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Uplyme: Water treatment works powered by the sun
12:30pm Wednesday 18th April 2012 in News
Energy from the sun is being harnessed to help power Uplyme’s water and sewage treatment works. South West Water has installed solar panels at the site as part of an initiative to reduce the company’s carbon footprint.
There are 261 panels, covering an area about one-fifth the size of a football pitch, which have the potential to generate 50 kilowatts of energy, or enough to power 50 homes.
The installation last month of the photovoltaic (PV) cells brings to 223 the number of sets of panels at similar sites across the region. James Pearce, Project Manager for South West Water’s H5O partnership, said: “The solar panels are part of South West Water’s drive to reduce its carbon footprint and help combat climate change.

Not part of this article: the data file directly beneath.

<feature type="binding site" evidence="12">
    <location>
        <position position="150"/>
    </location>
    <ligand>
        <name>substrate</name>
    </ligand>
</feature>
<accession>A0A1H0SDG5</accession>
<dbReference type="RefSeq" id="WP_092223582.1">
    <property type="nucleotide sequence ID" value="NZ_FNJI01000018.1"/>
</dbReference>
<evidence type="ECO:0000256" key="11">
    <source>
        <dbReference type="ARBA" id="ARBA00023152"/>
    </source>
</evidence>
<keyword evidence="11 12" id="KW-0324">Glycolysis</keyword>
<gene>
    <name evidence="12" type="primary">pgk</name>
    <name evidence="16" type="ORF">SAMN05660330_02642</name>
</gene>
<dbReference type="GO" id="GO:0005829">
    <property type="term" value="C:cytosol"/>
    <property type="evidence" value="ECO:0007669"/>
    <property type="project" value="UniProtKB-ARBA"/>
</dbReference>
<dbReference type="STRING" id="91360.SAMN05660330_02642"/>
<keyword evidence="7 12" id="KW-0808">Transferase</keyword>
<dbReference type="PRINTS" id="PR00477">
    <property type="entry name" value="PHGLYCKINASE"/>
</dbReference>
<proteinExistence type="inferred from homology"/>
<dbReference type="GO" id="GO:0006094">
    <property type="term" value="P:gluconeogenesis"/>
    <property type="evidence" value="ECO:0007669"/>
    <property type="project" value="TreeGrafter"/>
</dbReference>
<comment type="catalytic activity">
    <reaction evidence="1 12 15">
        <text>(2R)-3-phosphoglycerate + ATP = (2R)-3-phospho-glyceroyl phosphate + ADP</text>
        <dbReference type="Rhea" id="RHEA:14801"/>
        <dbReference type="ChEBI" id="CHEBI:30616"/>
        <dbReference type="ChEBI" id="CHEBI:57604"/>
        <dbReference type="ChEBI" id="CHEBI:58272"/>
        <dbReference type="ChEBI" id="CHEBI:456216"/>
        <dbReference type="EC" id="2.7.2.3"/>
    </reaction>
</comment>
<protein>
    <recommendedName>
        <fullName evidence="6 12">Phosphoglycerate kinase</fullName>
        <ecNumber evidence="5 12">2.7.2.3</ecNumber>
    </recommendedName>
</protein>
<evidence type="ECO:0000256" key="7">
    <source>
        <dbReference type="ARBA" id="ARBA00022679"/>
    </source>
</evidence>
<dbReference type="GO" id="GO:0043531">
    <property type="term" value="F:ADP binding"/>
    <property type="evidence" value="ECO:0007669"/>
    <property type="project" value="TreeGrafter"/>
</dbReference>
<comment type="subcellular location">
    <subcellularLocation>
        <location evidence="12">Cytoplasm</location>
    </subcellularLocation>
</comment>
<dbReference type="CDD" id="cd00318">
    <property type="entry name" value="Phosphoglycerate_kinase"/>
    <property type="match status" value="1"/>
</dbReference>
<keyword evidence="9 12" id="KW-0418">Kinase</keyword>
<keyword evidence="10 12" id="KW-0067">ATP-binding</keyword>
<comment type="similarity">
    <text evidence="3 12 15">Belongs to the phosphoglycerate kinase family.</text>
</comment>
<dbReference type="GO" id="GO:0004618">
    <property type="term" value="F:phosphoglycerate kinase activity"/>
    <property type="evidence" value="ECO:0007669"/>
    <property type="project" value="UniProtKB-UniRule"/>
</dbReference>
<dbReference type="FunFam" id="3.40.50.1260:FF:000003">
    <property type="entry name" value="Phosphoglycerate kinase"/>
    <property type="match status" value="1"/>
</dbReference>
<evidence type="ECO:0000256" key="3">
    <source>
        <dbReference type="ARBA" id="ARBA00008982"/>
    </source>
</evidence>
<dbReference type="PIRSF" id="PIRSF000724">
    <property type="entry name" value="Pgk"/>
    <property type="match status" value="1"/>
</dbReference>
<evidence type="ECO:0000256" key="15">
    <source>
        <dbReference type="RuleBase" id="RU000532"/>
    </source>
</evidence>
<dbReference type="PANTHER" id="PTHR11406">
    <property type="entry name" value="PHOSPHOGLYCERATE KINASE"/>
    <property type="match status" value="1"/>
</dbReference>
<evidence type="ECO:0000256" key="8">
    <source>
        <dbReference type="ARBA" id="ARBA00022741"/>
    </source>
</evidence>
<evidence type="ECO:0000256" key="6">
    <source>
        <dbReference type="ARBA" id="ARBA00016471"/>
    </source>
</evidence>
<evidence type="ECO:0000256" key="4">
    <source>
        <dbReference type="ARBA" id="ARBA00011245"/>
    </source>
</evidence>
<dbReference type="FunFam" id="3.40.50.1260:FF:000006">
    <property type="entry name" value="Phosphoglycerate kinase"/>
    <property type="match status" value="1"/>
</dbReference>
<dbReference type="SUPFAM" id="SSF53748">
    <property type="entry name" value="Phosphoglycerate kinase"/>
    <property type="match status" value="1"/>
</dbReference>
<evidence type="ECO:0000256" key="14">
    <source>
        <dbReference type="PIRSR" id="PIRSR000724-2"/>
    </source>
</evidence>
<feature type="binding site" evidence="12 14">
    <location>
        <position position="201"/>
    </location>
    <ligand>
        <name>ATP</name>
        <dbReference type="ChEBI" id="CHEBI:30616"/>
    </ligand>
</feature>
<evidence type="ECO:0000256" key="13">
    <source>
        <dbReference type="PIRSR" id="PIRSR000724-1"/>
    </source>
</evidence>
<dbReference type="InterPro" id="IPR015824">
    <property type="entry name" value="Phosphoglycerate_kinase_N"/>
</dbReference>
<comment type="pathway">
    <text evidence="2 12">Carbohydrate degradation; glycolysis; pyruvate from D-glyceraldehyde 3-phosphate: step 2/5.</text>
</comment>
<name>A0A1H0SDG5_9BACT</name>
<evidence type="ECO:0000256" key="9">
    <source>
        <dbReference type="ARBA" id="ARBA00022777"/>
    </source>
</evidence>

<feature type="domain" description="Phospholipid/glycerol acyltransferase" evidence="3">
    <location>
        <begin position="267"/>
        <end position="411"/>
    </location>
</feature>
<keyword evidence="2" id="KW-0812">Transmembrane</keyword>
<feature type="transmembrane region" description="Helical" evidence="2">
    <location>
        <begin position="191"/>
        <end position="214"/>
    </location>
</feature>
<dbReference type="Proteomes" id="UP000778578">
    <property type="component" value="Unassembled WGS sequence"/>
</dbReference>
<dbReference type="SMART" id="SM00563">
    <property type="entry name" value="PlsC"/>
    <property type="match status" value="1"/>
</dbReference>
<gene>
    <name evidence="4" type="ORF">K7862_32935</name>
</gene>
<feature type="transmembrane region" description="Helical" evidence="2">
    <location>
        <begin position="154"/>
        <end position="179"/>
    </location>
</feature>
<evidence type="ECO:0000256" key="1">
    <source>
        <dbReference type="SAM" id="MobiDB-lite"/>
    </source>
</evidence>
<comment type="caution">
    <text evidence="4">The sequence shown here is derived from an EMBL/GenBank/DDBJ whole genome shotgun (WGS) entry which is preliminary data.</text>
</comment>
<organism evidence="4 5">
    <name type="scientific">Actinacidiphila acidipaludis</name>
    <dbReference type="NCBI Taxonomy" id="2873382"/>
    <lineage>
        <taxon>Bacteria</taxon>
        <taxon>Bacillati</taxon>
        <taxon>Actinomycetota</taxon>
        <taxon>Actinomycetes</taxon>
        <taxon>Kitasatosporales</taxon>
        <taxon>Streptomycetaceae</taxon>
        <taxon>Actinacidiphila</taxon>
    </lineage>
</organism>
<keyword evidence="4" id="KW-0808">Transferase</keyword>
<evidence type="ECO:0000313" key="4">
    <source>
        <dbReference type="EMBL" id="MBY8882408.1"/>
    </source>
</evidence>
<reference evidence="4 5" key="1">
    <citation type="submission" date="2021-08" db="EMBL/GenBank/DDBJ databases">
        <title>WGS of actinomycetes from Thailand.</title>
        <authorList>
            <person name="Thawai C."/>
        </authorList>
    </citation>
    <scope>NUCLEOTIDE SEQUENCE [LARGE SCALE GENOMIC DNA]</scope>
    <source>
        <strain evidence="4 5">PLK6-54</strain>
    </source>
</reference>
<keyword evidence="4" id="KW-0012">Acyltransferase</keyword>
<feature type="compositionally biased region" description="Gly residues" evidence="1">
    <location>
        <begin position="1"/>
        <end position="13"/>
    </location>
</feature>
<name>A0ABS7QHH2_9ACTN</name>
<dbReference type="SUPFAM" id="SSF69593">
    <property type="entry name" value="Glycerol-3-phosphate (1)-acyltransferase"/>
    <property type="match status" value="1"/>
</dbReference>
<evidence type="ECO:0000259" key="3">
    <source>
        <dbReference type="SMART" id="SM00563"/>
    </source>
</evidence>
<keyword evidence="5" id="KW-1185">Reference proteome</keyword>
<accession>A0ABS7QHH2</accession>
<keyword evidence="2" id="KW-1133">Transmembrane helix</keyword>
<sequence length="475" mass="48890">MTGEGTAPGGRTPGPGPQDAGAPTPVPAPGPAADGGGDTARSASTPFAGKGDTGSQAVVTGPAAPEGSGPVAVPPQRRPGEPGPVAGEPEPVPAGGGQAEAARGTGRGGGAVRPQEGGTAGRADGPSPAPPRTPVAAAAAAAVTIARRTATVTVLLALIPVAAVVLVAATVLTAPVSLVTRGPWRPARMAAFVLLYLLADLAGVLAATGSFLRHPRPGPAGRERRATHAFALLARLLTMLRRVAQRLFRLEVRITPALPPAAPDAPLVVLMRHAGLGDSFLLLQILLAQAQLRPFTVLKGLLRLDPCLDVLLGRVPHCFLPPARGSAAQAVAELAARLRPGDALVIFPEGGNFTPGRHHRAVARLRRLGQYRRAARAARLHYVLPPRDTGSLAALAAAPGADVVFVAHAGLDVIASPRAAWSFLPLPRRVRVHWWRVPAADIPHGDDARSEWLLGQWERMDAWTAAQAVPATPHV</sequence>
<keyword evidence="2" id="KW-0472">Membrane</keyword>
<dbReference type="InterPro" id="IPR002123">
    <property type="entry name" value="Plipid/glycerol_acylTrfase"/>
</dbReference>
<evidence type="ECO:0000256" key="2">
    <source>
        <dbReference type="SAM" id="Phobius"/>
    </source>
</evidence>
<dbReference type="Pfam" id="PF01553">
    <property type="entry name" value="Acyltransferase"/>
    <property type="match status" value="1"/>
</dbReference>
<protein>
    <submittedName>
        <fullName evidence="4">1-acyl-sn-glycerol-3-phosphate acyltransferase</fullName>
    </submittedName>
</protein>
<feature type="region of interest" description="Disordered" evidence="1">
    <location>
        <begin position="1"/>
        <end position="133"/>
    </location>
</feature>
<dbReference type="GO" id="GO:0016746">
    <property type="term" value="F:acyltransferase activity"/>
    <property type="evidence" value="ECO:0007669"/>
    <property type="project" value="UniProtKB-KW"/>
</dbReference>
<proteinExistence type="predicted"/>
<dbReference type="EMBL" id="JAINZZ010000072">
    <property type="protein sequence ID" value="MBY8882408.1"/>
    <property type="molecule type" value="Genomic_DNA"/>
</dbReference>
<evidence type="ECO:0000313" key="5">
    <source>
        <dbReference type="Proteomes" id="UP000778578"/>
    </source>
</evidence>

“The company already operates hydro-electric and biogas plants and a wind turbine, and the new solar panels will help to further develop our renewable energy capability.
“Generating renewable energy for use on South West Water’s operational sites reduces electricity costs and will have a positive impact on customers’ bills in the future.”
The power generated by the panels will be used to help power the treatment works with the savings from the reduction in electricity purchased from the national grid and the income from the feed-in tariff will help to keep energy costs down at each site.
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